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6 minutes reading time (1169 words)

SMB and Midmarket - ITDMs and BDMs: the balance of purchase authority

Techaisle's SMB & midmarket research not only confirms that BDMs are increasingly present in the IT solution adoption process but the research deep-dived to understand the extent to which BDMs actually lead their organizations in adopting solutions. To develop a deeper perspective on this issue, Techaisle asked both ITDM and BDM respondents to address questions that explored the acquisition process around software (both new applications and meaningful upgrades to existing applications), infrastructure hardware and IT services. The results provide direction for sales strategies aimed at these product segments within the US SMB market.

Software budget authority

“Determining the need for” a new business application or a meaningful enhancement to an existing application is not, of course, identical to signing off on the purchase of a new system. When we extended our coverage to ask about having “budgetary control and authority,” we discovered two interesting findings:

  • The proportion of organizations where budgetary control and purchasing authority for new applications rests entirely with BDMs increases in all e-size segments, relative to the statistics for determining need in these segments. This means that BDM control over the final purchase decision is even higher than the “determining the need for” statistics suggest.
  • The proportion of respondents reporting that responsibility resides entirely with either IT or business – but is not shared between them – increases in five out of seven e-size segments (missing only the 10-19 and 20-49 employees groups). This suggests that needs identification may be more collaborative than final purchase decisions.
  • Both findings point to the same conclusion: that BDMs are extremely important to suppliers of software.

Planned vs. ad hoc spending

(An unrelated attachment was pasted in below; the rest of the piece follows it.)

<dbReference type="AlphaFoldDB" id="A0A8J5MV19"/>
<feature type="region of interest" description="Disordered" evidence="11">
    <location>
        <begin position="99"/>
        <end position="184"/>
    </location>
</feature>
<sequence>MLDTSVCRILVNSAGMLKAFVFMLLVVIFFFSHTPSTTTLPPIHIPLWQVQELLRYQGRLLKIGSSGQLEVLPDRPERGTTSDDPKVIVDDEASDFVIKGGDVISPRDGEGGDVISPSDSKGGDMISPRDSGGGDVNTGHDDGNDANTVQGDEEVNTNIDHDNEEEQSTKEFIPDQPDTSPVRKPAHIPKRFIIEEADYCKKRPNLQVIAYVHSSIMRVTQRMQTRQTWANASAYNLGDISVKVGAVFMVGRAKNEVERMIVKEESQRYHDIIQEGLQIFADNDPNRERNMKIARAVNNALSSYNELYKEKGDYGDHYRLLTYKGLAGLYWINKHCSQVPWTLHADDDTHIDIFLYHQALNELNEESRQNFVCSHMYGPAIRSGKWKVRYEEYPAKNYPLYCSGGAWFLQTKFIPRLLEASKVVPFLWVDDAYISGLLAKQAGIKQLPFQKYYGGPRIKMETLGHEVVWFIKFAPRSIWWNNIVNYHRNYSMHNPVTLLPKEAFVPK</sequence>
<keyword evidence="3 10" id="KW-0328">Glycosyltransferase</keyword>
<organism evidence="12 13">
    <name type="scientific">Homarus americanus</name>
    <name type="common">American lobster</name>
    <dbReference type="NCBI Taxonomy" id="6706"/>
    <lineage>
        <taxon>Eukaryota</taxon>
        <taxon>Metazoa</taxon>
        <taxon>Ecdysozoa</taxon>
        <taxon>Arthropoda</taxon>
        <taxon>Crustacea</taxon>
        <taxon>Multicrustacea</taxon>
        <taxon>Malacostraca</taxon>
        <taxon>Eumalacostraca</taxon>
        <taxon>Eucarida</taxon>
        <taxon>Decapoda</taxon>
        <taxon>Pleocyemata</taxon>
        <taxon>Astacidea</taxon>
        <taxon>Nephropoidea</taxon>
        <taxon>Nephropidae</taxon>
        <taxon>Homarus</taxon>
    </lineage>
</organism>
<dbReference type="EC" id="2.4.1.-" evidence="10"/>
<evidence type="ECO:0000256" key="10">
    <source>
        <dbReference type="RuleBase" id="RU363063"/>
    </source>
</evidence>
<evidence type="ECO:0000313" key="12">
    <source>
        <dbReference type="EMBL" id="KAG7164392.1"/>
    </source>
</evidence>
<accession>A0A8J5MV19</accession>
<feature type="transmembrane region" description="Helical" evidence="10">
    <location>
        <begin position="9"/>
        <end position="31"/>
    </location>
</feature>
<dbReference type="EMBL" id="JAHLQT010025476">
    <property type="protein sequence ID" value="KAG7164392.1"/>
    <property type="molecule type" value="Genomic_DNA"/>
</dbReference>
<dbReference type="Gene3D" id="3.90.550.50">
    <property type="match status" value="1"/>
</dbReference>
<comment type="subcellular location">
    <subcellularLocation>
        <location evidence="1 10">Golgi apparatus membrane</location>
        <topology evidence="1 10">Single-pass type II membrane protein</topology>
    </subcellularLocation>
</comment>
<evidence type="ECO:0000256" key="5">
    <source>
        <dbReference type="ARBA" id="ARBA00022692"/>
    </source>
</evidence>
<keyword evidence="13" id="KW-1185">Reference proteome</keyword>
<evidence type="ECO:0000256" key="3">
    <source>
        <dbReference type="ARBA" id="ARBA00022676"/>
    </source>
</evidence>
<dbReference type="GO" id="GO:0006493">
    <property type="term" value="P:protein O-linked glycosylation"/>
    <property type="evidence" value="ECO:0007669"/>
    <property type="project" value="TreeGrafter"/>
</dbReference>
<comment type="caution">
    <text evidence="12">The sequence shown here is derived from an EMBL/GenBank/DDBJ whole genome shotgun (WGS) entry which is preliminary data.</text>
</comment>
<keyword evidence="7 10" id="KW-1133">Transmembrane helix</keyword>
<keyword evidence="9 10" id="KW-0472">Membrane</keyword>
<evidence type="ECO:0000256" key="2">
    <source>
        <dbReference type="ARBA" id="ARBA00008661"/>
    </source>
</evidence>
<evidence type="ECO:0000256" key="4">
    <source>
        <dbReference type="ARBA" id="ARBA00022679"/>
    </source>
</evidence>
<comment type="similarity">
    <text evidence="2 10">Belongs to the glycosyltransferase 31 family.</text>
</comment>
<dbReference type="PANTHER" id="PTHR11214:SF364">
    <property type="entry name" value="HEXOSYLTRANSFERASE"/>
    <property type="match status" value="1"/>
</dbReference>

In follow-up calls with respondents who reported that that neither ITDMs nor BDMs had complete control over new application expenditures, Techaisle researchers were told that in many cases, this response reflected ad hoc purchasing, with verbatim responses along the lines of “nobody knows [who has final authority], but things get purchased and used. Depending upon the type of purchase sometimes IT is forced to pay while other times business pays from its own budget.”

Using this input as a guideline, Techaisle developed an alternative view of SMB application expenditures, dividing total opportunity into three approaches: BDM-led, ITDM-led, and ad hoc. The ad hoc approach is frequently used in micro businesses, which often lack formal acquisition budgeting processes. It is also shown as being prevalent in near-enterprise (500-999 employees) businesses, though we suspect that this is more a case of ‘different stakeholders have different processes’ than a real admission of a lack of process within these organizations. In the five e-size segments between these SMB extremes, we see that while BDM and ITDM influence varies fairly widely, ad hoc purchasing is used consistently by 15%-23% of 10-499 employee businesses.
Infrastructure acquisition: IT influence increases (almost) directly with size